Finally, we designed a total of 140 pairs of EST-SSR primers and validated their accuracy using samples from eight 2-year-old S. pohuashanensis plants. We found that 130 primer pairs produced amplification products (data not shown), i.e., an effective amplification rate of 92.86%.This rate is higher than that reported for walnut (90.9%) [47], pear (64.6%) [48], and apple (63.9%) [49]. Some primer pairs did not amplify products, probably because the EST-SSR location of the primers contained introns in the genome sequences. However, only 15 EST-SSR primer pairs were polymorphic, accounting for 11.54% of primer pairs that successfully amplified products. This rate is significantly lower than in apples[49], pears[48], Amentotaxus spp. [19], and C. lanceolata[23]. The polymorphism levels might be related to quantity differences in the sample materials. The polymorphism results indicate that it will be feasible to use the 15 EST-SSRs for genetic research on S. pohuashanensis in the future.

5. Conclusions

We used RNA-seq to perform de novo transcriptome sequencing of S. pohuashanensis. Additionally, we also obtained information on EST-SSRs. To the best of our knowledge, this is the first comprehensive report on an S. pohuashanensis transcriptome. The unigenes were assembled without use of a reference genome. More than 80 Gbp raw reads and 96,213 unigenes (total length 74.06 Gbp) were acquired by splice and assembly; 62,053 unigenes were annotated in the Nr, Uniprot, GO, COG, and KEGG databases. In addition, we identified 7,743 EST-SSRs and discovered 15 EST-SSRs with polymorphism through experimental verification. These findings will provide a valuable information resource for use in research on genetic improvement, genetic engineering, and other biochemical studies in S. pohuashanensis.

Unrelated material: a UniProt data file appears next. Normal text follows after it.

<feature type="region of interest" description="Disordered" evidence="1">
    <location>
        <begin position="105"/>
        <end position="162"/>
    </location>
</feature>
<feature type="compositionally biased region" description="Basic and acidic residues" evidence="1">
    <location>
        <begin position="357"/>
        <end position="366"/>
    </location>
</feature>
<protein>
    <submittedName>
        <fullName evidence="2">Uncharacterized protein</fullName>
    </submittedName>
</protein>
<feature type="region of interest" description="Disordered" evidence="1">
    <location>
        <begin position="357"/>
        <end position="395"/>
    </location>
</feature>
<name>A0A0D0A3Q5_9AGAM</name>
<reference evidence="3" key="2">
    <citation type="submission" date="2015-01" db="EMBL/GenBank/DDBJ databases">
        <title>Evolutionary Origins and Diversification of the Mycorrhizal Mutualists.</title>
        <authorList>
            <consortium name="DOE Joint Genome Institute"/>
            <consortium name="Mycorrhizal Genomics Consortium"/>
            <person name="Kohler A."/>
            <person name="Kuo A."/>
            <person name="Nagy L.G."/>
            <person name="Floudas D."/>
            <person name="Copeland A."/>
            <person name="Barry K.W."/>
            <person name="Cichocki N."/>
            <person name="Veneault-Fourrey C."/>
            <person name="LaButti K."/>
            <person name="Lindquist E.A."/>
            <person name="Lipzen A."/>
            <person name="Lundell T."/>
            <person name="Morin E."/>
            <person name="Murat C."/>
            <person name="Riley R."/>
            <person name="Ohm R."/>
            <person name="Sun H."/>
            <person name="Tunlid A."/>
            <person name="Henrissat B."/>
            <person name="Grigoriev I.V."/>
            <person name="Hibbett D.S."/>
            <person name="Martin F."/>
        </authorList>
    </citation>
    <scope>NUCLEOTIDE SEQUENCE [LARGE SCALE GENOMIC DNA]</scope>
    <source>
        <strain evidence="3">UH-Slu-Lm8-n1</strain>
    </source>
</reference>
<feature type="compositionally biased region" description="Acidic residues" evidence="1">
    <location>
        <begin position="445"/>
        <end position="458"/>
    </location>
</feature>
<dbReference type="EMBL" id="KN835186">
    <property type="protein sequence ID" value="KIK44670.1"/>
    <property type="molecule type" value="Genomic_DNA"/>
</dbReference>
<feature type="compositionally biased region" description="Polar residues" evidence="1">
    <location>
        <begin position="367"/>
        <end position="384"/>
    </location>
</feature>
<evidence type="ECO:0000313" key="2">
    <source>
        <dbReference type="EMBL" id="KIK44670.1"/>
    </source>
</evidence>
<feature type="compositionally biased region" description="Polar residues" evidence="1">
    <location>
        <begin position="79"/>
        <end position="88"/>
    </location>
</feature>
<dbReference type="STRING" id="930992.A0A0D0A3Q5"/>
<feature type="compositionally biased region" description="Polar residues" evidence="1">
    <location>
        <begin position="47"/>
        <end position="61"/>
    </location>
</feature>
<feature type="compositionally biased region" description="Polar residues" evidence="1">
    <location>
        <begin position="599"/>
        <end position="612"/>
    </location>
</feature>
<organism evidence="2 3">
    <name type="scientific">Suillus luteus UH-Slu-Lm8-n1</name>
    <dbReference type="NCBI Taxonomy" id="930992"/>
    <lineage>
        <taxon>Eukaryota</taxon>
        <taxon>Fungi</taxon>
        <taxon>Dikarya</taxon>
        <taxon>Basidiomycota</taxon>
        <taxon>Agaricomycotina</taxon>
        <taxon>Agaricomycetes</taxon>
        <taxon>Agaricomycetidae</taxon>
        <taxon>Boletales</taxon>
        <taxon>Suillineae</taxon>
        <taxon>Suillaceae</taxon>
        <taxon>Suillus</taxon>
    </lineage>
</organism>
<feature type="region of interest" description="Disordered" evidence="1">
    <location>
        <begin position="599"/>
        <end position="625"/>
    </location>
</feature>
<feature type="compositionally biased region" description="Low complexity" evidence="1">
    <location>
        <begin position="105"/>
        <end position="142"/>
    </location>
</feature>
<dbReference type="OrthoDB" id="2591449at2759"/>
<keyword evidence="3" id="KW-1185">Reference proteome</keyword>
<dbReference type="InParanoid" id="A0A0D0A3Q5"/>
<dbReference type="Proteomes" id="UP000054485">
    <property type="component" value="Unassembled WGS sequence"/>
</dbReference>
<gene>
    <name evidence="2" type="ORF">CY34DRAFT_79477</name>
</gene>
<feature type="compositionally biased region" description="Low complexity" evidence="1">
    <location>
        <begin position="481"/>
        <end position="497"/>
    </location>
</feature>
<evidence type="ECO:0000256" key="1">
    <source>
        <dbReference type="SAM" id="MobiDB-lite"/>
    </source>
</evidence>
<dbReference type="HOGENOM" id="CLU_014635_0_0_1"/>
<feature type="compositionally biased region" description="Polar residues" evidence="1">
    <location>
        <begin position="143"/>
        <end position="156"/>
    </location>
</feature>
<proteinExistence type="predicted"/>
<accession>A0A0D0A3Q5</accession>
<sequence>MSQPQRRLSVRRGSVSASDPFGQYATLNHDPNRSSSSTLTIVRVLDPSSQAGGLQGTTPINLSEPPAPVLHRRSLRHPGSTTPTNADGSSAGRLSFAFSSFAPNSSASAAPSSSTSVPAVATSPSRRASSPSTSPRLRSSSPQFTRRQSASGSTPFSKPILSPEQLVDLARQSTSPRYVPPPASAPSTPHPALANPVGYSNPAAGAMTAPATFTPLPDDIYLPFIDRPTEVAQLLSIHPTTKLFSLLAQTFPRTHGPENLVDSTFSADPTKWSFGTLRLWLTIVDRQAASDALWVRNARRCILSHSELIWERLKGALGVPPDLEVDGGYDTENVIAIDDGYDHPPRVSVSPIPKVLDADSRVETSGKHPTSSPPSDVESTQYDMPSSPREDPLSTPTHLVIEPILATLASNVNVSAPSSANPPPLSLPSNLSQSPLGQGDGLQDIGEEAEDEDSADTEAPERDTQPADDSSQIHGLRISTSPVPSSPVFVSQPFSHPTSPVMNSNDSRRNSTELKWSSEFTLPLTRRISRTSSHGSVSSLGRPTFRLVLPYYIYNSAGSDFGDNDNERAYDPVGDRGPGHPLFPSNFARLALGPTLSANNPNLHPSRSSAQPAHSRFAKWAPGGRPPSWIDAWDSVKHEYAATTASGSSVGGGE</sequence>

Supporting information

S1 Fig. Appearance of Sorbus pohuashanensis.

a: Spring; b: Summer; c: early Autumn; d: middle or late Autumn.


S2 Fig. Distribution of GO functional level.


S1 File. The repeat motif types and the primer sequences of the 140 SSRs for Sorbus pohuashanensis.


S2 File. Species-based distribution of BLASTX matches for unigenes against NCBI Nr database.


S3 File. Summary of GO term assignment for the Sorbus pohuashanensis leaf transcriptome.



S4 File. COG annotation of Sorbus pohuashanensis leaf unigenes.


S5 File. Summary of KEGG pathways involved in the Sorbus pohuashanensis leaf transcriptome.


S6 File. Summary of the simple sequence repeats (SSRs) of Sorbus pohuashanensis.


S7 File. Genotype profiles of 15 SSR loci in eight 2-year-old Sorbus pohuashanensis plants.



We thank the National Forest Genetic Resources Platform (NFGRP) for providing the Sorbus pohuashanensis resources. We also thank Professor Yongxiu Liu (Institute of Botany, Chinese Academy of Sciences) for his excellent advice on this paper and thank “Editage English Editing company” for editing this manuscript.

Author Contributions

  1. Conceptualization: JZ.
  2. Data curation: CL XG ZH YL WL.
  3. Formal analysis: CL YD JZ.
  4. Funding acquisition: JZ.
  5. Investigation: JZ.
  6. Methodology: CL YD QF ZZ.
  7. Project administration: JZ.
  8. Resources: JZ.
  9. Software: XG ZH YL WL.
  10. Supervision: JZ.
  11. Validation: JZ.
  12. Writing – original draft: CL YD.
  13. Writing – review & editing: JZ.